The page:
Is it a trade or a hobby?

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Many people have hobbies that generate money, such as buying and selling items at car boot sales or on eBay. It may seem puzzling that some individuals seek to claim that an activity is a taxable trade, rather than a non-taxable hobby. However, this appears to be becoming increasingly common. In particular, an individual may contend that loss-making activities amount to a trade so that relief for trading losses can be offset against the individual’s other income.

Is there a trade?

Not surprisingly, HMRC tend to examine many such sideways loss relief claims. If there is no trade, there can be no trading loss. Unfortunately, there is very little guidance on the meaning of ‘trade’ in the tax legislation. A trade is defined as including ‘any venture in the nature of trade’. The lack of statutory guidance on the meaning of ‘trade’ has resulted in extensive case law over the years.

The 9 ‘badges of trade’ can sometimes be helpful. HMRC guidance lists the badges as follows:

  1. Profit-seeking motive
  2. The number of transactions
  3. The nature of the asset
  4. Existence of similar trading transactions or interests
  5. Changes to the asset
  6. The way the sale was carried out
  7. The source of finance
  8. Interval of time between purchase and sale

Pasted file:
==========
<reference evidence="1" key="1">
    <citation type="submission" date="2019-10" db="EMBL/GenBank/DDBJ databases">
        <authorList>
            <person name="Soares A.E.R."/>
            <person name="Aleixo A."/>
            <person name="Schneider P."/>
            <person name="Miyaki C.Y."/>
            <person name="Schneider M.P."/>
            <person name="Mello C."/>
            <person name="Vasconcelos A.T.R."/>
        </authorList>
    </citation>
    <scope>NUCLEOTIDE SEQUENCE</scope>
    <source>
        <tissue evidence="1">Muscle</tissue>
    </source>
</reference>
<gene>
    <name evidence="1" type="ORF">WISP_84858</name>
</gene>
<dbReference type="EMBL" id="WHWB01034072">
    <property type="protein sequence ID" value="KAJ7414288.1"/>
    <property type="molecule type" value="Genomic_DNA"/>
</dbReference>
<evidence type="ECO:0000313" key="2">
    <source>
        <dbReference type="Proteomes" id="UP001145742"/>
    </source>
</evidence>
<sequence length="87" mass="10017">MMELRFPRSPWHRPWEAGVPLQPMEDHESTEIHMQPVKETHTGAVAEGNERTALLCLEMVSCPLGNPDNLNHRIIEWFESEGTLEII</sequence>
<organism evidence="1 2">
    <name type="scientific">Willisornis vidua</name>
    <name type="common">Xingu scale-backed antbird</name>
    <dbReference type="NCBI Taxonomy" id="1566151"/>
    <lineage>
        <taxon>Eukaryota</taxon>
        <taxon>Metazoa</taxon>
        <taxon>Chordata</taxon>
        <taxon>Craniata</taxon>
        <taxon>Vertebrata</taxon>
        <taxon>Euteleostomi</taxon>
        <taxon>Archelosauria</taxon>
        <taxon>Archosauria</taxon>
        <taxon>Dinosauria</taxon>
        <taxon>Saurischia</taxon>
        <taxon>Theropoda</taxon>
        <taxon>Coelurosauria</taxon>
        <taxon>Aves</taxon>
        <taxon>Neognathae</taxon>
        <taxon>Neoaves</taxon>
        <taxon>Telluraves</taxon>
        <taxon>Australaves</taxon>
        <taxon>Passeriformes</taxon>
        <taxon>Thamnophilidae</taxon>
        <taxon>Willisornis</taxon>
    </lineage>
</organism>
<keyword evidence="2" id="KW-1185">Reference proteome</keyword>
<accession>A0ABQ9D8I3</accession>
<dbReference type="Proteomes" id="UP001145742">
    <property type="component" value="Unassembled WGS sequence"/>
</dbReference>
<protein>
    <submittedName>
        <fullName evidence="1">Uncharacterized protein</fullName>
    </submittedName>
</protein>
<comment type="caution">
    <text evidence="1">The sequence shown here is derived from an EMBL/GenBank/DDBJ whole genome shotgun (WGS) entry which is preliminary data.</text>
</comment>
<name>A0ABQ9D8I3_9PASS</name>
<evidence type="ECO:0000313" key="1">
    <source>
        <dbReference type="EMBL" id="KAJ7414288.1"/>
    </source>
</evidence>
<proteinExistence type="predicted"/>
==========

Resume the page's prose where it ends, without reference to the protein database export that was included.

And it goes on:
9. Method of acquisition

Is it commercial?

Even if it is accepted that there is a trade, HMRC will sometimes argue that the trade is not being undertaken on a commercial basis, and/or with a view to the realisation of profits of the trade. Sideways loss relief is not available in those circumstances.

Practical Tip

HMRC’s guidance includes extensive commentary on the meaning of ‘trade’. Whilst HMRC’s guidance does not carry the force of law, it is potentially useful to be aware of HMRC’s view and its general approach in establishing whether or not a trade exists.  A detailed business plan may be helpful in establishing that a trade is being carried on commercially, and with a view to making profits.

The government announced in Budget 2016 a new allowance of £1,000 for trading and property income from April 2017. This will be particularly helpful for those whose trading activities are on the smallest scale.